MUKILTEO — The engine sputtered and popped.
The camo-green fuselage shook as pilots adjusted gauges and chattered on the radio, preparing to roll down the runway at Paine Field on Wednesday.
“Grumpy,” one of the world’s oldest flying B-25D Mitchell bombers, took off, climbing 8,500 feet into the clouds above the Cascade foothills.
The twin-engine medium bomber is among more than 60 airplanes that will be on display at the nonprofit Historic Flight Foundation’s annual Vintage Aircraft Weekend, which kicks off Friday and continues through Sunday in Mukilteo.
The planes to be showcased are from the golden age of aviation, the three decades between Charles Lindbergh’s solo crossing of the Atlantic Ocean in 1927 and commercialized Boeing jet service along the same route in 1957.
“Grumpy” has been flying since 1943. Today, it is based at the Historic Flight museum. It serves as a representation of a similar aircraft that flew 125 missions in World War II, taking out small targets such as bridges, airfields and troop concentrations for the Allies, said the B-25D’s volunteer crew chief Rob Otero. Its tight quarters carried a five-man crew, as much as 3,000 pounds of bombs and as many as eight .50-caliber machine guns, he said.
This weekend’s event will feature “Grumpy” and other unique aircraft, such as the Douglas World Cruiser and the GeeBee Q.E.D. Other famous flyers include an A-1 Skyraider, P-51 Mustangs, Boeing Stearmans, the Grumman Tigercat and Bearcat.
At 6 p.m. Friday, people are encouraged to dress in period clothing for a dinner and dance. Tickets are $60.
“The fact that some pilots aren’t very good dancers” is offset by professional swing dancers, who will be giving lessons, Historic Flight founder John Sessions said.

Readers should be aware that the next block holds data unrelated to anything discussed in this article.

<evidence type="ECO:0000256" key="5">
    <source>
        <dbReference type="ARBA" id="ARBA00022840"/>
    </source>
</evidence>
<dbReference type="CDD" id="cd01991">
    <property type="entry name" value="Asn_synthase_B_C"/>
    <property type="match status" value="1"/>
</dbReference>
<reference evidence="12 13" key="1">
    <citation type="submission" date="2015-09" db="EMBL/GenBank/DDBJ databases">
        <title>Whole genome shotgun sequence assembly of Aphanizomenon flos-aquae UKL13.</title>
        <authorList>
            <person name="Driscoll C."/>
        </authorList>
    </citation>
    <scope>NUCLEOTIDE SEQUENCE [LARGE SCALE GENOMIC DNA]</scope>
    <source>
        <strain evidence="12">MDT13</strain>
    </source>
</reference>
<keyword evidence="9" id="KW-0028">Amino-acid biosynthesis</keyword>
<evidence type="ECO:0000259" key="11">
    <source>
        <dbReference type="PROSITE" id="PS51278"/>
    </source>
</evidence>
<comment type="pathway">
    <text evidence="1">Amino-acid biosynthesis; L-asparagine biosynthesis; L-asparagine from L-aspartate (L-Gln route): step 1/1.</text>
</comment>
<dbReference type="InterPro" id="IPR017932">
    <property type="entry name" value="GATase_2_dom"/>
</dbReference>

On Saturday, people can see flying vintage planes, warbirds and helicopters. Those who sign up for an annual museum membership can go for a ride.
Several former U.S. Navy pilots will be talking Saturday about their experiences with the airplanes during WWII, including Lt. James Whitman, 98; Capt. Greg Lambert, 90; Lt. Cmdr. Bill Anderson, 90; and Johnny Oberto, 93.
Oberto joined the Navy at 19 as a seaman second-class and was placed into advanced flight training. He was assigned to Floyd Bennett Field in Brooklyn, New York, to test airplanes for several manufacturers as they rolled off assembly lines and to deliver them to combat squadrons.
Oberto said he always did a careful inspection and prepared for the unexpected before a flight.
“You never know what you’ll find on a new aircraft,” he said. “We had problems. We had crashes.”
On one of his close calls, Oberto had agreed to give a young man a ride home to visit his mother in San Diego aboard a torpedo bomber, the “Avenger.” But somewhere over the desert, there was an explosion and gas started splattering on the windshield.
Oberto couldn’t land there so he ordered the young man to bail out.
When he didn’t see a parachute or hear a response from his passenger on the headset, Oberto decided to try to make it to El Paso to land.
“I thought, ‘I’m not going to bail and leave him back there. I’d never be able to live with myself,’” he said.
Once they landed, Oberto said, he opened the back of the airplane. The young man’s face was as “white as a ghost.” He told the pilot he didn’t bail because it looked like a long way down.
“He took the train to San Diego,” Oberto said.
Saturday’s lineup will include stories about the history of United Airlines by Boeing archivist Mike Lombardi and live music, street food, a military vehicle encampment, vintage automobiles and other attractions.
Admission costs $15 for adults, $12 for seniors and members of the military, and $10 for those ages 11 to 17. Children younger than 10 and members get in for free.
On Sunday, people can talk to pilots about their aircraft. Rides will be offered in open cockpit biplanes and in “Grumpy.”
For more information and tickets, call 425-348-3200 or go to vintageaircraftweekend.org.
“The hope of all this is to inspire people with the history,” said Sessions, Historic Flight’s founder. “We share a passion for aviation and it can be contagious.”